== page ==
Kern County schools must overcome daunting digital divide

Coronavirus

(Photo: courtesy MGN)

U.S. schools are increasingly reliant on digital tools to teach students, and the coronavirus pandemic, which has forced thousands of schools across the country to close, has dramatically accelerated that pace.

But the forced transition to online learning could be a particularly difficult one in Kern County, which has nearly 190,000 students, an estimated 60,000 of whom live below the poverty line. A good number of them lack internet access, or a device that can get them online, or both.

But how many? And who are are they? that’s what the Kern County Superintendent of Schools Office is desperately trying to learn before campuses close Wednesday. Lessons will continue online, but students without connectivity, or without devices, will be left out unless something is done fast.

The man in charge of this huge issue is Anthony Davis, of the KCSOS office.

“My technology task force has been focused in three different areas,” Davis said at a Monday morning press conference. “The first one is customer support for the curriculum task force, making sure that we have the staff and resources in place to support students and teachers as they use this distance learning.

“The second area is student hardware.We’re working with local, state and regional suppliers to see what devices are out there, what we can find to provide to districts.

“And the third area we’re really focused on is remote connectivity, working with ISPs and districts to find out how we can get connectivity into neighborhoods and homes that don’t have it now — how we can provide that for distance learning.”

Davis needs to locate Chromebook laptops — an unknown number, but probably thousands of them — and fast. He has been in contact with Costco corporate, Hewlett Packard and a local company, XIT, about obtaining laptops or iPads and putting them in the hands of the kids who need them.

That’s only half the battle, though. Thousands of kids live in towns and neighborhoods that the internet has not yet reached, or their families simply can’t afford the hookup. The KCSOS has been working with a number of internet service providers, such as Charter Communications, which last week announced it would provide free internet access to unwired families with students.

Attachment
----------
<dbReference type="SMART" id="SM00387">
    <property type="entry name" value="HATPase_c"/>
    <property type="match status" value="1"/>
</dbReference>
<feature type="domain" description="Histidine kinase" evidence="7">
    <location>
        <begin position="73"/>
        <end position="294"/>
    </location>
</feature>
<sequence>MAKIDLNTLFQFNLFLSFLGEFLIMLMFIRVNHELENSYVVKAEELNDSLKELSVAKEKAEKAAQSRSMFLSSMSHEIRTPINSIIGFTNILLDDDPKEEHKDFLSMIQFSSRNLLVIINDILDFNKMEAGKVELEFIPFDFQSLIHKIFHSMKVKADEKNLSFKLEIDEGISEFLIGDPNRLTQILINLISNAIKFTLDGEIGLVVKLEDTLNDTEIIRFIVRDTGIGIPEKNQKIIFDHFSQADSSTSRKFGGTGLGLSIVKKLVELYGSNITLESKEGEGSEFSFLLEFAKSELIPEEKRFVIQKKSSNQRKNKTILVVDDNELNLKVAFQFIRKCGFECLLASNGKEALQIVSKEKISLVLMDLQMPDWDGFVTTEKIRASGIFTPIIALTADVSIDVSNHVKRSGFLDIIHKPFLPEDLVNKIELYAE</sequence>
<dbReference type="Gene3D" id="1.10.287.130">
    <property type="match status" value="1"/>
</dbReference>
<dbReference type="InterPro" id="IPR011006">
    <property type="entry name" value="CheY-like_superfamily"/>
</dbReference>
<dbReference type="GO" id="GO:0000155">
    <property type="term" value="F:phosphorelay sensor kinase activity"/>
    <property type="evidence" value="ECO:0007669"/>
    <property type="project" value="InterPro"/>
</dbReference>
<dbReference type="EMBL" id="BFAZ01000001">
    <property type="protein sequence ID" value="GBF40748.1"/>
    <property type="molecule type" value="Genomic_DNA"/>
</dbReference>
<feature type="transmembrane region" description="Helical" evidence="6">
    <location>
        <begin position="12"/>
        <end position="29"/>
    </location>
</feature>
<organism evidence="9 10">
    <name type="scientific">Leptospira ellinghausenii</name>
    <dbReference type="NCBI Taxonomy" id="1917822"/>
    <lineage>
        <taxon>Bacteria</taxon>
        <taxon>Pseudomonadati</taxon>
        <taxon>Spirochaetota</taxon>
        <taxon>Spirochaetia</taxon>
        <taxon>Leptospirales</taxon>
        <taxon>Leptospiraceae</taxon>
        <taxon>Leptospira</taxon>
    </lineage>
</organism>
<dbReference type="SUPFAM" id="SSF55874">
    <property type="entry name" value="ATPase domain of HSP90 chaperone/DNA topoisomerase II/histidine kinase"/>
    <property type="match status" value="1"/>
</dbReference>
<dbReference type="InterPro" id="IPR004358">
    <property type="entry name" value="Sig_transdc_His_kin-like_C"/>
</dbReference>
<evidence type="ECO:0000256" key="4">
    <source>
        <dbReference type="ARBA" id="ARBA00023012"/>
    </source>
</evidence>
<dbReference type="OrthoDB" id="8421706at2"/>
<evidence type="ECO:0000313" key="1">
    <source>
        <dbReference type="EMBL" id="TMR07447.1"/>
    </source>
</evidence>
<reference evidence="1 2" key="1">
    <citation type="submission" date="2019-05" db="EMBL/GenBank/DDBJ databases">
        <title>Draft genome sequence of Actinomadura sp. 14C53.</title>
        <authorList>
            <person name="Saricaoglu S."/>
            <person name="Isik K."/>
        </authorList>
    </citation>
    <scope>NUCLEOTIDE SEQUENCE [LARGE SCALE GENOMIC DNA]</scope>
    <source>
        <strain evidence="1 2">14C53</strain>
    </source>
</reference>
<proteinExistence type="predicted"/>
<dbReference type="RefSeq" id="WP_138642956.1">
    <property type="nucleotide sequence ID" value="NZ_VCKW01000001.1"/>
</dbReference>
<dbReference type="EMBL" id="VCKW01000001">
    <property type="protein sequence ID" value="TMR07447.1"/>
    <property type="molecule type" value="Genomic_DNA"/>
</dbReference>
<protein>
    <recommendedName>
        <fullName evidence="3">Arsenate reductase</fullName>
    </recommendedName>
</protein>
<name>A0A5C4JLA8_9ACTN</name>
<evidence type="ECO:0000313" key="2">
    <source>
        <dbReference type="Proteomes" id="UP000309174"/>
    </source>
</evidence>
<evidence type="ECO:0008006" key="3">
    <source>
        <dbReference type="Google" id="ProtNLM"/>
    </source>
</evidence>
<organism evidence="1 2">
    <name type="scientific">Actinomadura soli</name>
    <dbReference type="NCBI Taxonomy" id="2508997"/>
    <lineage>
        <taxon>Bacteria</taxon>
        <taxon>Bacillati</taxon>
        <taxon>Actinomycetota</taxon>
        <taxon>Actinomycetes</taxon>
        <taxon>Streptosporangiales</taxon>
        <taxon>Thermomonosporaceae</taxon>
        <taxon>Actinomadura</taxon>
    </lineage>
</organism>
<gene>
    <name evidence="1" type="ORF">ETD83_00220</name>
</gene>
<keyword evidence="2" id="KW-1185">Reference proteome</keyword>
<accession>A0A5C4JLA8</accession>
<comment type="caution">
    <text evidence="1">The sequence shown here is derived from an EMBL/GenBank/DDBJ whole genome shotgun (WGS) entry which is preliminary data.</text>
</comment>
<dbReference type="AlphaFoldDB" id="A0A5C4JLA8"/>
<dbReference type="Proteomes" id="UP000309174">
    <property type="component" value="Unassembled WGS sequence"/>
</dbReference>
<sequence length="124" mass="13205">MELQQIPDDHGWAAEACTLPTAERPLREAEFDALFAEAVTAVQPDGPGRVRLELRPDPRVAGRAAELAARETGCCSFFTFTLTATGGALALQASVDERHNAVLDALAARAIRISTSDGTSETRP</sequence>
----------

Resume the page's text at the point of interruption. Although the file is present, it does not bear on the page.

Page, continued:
But what about areas the major ISPs can’t reach? One solution – now get this — is to drive school buses equipped with what’s called cradle points into neighborhoods where connectivity is spotty and let kids gather round, or climb aboard these wired buses in small groups, and download their homework onto their Chromebook or other device. Then they go home, work offline for a week until, on the appointed day, they go out to meet their school bus again, and whole thing repeats.

Other possible solutions might include recruiting local businesses with strong wi-fi signals to let students visit long enough to upload and download their homework. Or distributing mi-fis, or mobile internet hotspots.

Of course many families have a parent or two with one or more devices and those parents may well be asked to let their students borrow those devices for a period of time each day.

Bottom line is, the KCSOS is not just working on one universal solution, its staff is working on many.

Have we reached a time and place where the only alternative to classrooms learning is the internet? No, but it’s the most efficient tool, if we can get into everyone’s hands.

The KCSOS also has KETN, its television station, which reaches many thousands of homes, and good ole paper — packets of lessons the Bakersfield City School District, to name one, is frantically putting together to send home with kids by day’s end Tuesday.

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